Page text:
LARS I realize now that one of the things that keeps Metallica alive is that we always try to alter our experiences and explore environments. We’ll play anything from stadiums down to backyard BBQs. When you play stadiums, you really have to project out to the people who are just little dots on the horizon, and that’s the main reason we always play arenas in the round: to stay closer to a bigger portion of the audience and really feel an experience of sharing the moment. I love the smaller places because it’s incredibly fulfilling to look right into the eyes of the people you’re playing to. Last weekend, at our live festival [Orion Music + More, in Detroit], we played two sets: one was on the main big fuck-off stage in front of like 30,000 people, and the other was on a small side stage about the size of a hotel room under the suspicious name—I know you know this—of DeHaan. It was super intimate and just fun and old-school. So to be able to go flip around all these different experiences all the time is sort of what keeps it alive. I had Derek [Cianfrance] in my film tent at Orion last year. Talk a little more about what you said earlier, that he sometimes doesn’t even yell action, he just lets you guys run with it. 

DANE Derek has this amazing way of capturing real moments. If the scene is stealing prescription drugs, what he’ll do is hire the guy from the counter who actually works in the Schenectady pharmacy and he won’t tell him what the scene is—he’ll just start rolling the camera and I’ll rob the store. After the first take he’ll go up to him and say, “Do you know what’s going on?” And the guy will be like, “He’s robbing my store,” and Derek is like, “Why didn’t you do anything about it?” You’re really affected by a performance when somebody is actually doing something, not pretending to do something. When I act, I don’t normally think about my mannerisms or that kind of thing, it comes more from finding the character within myself, it’s about creating that reality inside my head and making those relationships real. And then hopefully that’s what will inform the performance. When you’re on set, it’s really about fooling yourself into believing what’s happening, and if you do your body will react appropriately. You know, Derek is the one who gave me my first Metallica album, and it was duringPines that I really listened to you guys. 

LARS That’s great. Derek would send me these texts, like, “I’m in a minivan with the kids and we’re listening to ‘Blackened’ and it’s 7:15 in the morning,” and it just puts a big smile on my face.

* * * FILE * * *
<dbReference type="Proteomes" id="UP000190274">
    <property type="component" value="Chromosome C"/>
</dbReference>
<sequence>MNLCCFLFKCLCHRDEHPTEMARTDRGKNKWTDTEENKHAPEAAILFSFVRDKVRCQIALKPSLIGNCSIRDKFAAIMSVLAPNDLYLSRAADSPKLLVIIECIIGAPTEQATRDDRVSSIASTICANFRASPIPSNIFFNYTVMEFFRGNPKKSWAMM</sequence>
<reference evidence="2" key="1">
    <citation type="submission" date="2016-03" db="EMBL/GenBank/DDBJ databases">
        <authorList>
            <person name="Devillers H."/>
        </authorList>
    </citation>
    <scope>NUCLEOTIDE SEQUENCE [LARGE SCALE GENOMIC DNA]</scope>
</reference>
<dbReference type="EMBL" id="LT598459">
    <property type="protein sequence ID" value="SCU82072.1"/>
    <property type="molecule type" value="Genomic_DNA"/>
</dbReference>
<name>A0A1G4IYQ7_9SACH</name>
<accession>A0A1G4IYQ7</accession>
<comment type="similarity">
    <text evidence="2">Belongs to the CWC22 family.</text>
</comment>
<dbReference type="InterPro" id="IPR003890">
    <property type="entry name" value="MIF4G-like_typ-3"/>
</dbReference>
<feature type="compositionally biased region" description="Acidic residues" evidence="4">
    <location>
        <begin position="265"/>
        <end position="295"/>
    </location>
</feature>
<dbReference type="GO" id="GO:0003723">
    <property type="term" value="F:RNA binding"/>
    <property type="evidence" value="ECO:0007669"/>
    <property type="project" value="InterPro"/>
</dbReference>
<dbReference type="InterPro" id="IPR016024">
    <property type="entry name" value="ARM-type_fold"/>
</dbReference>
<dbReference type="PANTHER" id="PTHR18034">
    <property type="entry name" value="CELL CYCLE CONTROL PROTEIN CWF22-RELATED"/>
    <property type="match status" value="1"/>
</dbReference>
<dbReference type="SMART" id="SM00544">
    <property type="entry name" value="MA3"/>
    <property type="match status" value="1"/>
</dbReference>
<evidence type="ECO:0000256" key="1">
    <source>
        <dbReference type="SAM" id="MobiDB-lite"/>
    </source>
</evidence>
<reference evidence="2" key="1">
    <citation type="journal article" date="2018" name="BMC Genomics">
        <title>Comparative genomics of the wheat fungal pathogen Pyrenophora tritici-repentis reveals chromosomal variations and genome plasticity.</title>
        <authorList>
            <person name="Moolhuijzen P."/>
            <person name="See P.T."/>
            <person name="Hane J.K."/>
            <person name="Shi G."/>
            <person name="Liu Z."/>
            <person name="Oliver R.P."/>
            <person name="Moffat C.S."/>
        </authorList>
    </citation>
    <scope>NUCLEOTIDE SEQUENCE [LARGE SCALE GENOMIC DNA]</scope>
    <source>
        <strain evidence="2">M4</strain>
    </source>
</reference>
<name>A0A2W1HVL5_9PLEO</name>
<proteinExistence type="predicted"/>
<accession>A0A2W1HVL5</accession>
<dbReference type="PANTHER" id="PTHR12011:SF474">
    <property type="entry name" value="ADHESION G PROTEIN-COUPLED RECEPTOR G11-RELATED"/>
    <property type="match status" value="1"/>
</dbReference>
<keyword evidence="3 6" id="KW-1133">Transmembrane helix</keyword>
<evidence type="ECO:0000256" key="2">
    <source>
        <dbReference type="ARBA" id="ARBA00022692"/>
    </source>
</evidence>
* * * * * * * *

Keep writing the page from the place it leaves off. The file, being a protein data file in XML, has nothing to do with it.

ELLIOTT DAVID Lars, is Derek the one who introduced you to Dane? 

LARS I see a lot of films with my kids, and we saw Chronicle when it came out. There are a lot of great actors out there, but when Dane shows up in Chronicle, there’s a different kind of reality to what he brings to the character. He’s at a different level than all his peers, and I don’t mean that disrespectfully to his peers—it’s just about Dane’s intensity. So when it came time to cast Trip, just about a year ago, Dane, you were the first name that came up. So I got in touch with Derek and I said, “We are going to reach out to Dane and could you also help me reach out?” I wanted to make sure it didn’t get lost between the agents and the casting directors. I wanted to get to you personally that we really feel that you are Trip, and we’re going to basically lay down in front of a train until it becomes a reality. And then [Through The Never director] Nimród reached out and the whole thing just sort of ended up working out fairly effortlessly.

DANE When I got sent the script, it was this crazy story and I remember being, like, this is just so insane that I can’t not read further. I’d never read anything remotely like this—it really piqued my interest, just from its pure insanity. Then I sat down with Nimród for lunch in Culver City and he had the storyboards for it and it all started to make sense. It went from this thing on first reading, like, Seriously, what the fuck? I have no idea what this is, to an epic, insane one-of-a-kind journey that really means something, especially to Nimrod. It was his passion about it—and obviously my want to be around you guys and see what it’s like to be in that world—that drove me to be a part of it. 

LARS In the last couple years, it’s dawned on me that I get way more inspired by film then I do by music. Film makes me want to be creative and when I see a great performance or a film that’s really well written, it makes me want to make music. When you see a movie like Blue Valentine [directed by Cianfrance], it makes you want to create whatever it is you create. When I see a movie like The Place Beyond the Pines, it makes me want to write songs with James Hetfield and make another Metallica record. Having your eyes open to what goes on around you and what sort of culture you gravitate toward is the stuff that inspires you. 

ELLIOTT Dane, do you participate in any other artistic mediums that inspire you creatively—especially with research forKill Your Darlings, since it’s a period piece about Ginsberg and the beat poets during their college years? 

DANE I’ve always just been obsessed with acting. I like reading, but I can’t play any instruments. I can sing, but I have like a third-grade drawing level, so it’s always been about acting. But I’m glad you mentioned Kill Your Darlings because, Lars, what you were saying about challenging yourself and keeping it different—I honestly feel that I couldn’t have two more polar opposite movies coming out in the fall, between Through the Never and Darlings. So I really hope to get some Metallica fans to go see Kill Your Darlings and get some people who saw Darlings to go to the Metallica movie.

LARS And then we are contributing to the fucking widening blurring of our culture, that’s perfect.